Victimizing the Abused?: Is Termination the Solution When Domestic Violence Comes to Work?
57 Pages Posted: 11 Jan 2007 Last revised: 22 Feb 2009
Domestic violence is a tragic yet all-too-common occurrence in our society. It affects not only the victim of the violence, but often those in the victim's life: her children; her family, friends and neighbors; and even her workplace. Not only does an employee's experience of violence in the home affect her attendance, productivity, and social/emotional status, but it also could affect her employer in another (perhaps more significant) manner. When one is in an intimate relationship with a batterer or is trying to escape that relationship, there exists a very real threat of the domestic violence following the victim to work. There are countless stories of batterers pursuing their victims at work and inflicting harm on the victims and/or other employees in the workplace. Many employers are aware of this risk and have implemented workplace violence policies to minimize the risk. Unfortunately, for many employers, minimizing the risk often entails terminating the victim, which is usually the easiest way of ensuring that the violence she suffers does not become the violence the employer (or its employees) suffers. Of course, such a termination inflicts significant damage on the victim, and is akin to "revictimizing the abused."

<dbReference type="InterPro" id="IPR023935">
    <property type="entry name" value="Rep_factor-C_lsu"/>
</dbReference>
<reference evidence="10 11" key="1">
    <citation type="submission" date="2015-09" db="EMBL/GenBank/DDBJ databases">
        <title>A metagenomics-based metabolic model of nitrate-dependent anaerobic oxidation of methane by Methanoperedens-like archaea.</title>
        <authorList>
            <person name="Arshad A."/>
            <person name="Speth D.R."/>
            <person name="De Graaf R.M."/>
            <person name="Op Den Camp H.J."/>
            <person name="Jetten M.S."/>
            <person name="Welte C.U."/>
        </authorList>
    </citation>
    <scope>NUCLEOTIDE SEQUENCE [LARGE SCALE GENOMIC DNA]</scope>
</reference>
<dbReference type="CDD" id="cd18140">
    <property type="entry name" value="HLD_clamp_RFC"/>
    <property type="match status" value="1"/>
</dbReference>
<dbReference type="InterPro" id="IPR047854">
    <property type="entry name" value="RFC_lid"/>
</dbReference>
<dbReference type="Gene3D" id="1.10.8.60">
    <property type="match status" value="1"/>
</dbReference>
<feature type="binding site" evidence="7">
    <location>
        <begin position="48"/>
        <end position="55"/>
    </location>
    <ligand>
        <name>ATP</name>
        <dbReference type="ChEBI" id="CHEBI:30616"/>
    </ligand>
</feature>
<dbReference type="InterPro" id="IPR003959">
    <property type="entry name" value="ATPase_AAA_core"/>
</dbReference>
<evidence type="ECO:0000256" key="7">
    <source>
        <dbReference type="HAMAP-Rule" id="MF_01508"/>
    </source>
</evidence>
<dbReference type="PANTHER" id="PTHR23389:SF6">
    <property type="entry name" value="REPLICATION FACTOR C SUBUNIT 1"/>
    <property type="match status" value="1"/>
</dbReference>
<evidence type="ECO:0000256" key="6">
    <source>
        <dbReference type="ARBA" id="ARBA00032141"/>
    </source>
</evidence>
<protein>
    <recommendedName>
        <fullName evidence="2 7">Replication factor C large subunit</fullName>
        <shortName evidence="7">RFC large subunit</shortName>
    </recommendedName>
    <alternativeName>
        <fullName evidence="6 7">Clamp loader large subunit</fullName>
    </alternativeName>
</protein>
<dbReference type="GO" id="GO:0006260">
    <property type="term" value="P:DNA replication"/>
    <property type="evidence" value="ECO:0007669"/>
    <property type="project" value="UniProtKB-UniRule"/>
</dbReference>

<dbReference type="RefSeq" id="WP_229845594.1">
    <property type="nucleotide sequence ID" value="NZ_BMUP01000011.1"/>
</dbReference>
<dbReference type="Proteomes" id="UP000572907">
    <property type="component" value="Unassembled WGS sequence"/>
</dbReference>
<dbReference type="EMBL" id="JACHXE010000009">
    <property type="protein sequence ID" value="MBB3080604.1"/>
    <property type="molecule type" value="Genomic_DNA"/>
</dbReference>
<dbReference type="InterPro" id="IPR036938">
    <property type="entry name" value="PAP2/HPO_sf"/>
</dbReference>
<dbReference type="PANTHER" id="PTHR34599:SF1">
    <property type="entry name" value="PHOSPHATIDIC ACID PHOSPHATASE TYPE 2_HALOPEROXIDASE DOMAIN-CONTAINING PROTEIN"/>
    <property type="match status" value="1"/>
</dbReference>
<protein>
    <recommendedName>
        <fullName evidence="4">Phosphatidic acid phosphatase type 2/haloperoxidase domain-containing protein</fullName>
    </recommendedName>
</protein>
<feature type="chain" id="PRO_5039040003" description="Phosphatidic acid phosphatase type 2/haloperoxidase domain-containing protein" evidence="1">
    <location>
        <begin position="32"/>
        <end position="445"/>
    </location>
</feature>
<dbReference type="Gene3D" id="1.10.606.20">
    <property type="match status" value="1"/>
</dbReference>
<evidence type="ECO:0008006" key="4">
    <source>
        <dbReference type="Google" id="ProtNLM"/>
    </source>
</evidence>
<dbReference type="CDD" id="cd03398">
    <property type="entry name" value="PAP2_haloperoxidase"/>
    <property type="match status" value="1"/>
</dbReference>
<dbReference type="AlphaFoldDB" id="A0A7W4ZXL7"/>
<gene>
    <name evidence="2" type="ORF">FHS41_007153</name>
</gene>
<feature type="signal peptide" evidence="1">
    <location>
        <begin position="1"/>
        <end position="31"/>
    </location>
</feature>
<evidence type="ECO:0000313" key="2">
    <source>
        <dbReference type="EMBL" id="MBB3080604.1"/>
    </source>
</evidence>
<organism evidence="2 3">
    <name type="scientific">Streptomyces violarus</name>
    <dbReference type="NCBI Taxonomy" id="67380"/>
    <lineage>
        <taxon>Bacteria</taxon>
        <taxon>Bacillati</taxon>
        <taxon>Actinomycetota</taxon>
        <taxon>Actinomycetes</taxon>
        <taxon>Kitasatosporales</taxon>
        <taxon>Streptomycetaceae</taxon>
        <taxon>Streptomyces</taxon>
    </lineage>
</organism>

This Article explores the issue of whether termination is ever the appropriate solution to minimizing the risk of domestic violence, both from legal and policy perspectives. One goal of this Article is to raise the reader's awareness that there are two compelling sides to this issue and one should not be too hasty in passing judgment on what the "right" thing to do is, either legally or normatively. The second goal of this Article is to offer my solutions to the conflict that arises when domestic violence threatens the workplace. In my three-part conclusion, I borrow from the law of the Americans with Disabilities Act (ADA) to conclude that: (1) in some situations termination is never warranted because the victim can be reasonably accommodated without creating an undue burden for the employer; (2) sometimes safety mandates termination; and (3) most importantly, because of the significant harm inflicted by termination, an employer should undergo a "direct threat analysis," borrowed from the ADA, to determine if termination is necessary to keep the workplace safe.
Keywords: domestic violence, discrimination, workplace violence, direct threat, reasonable accommodation
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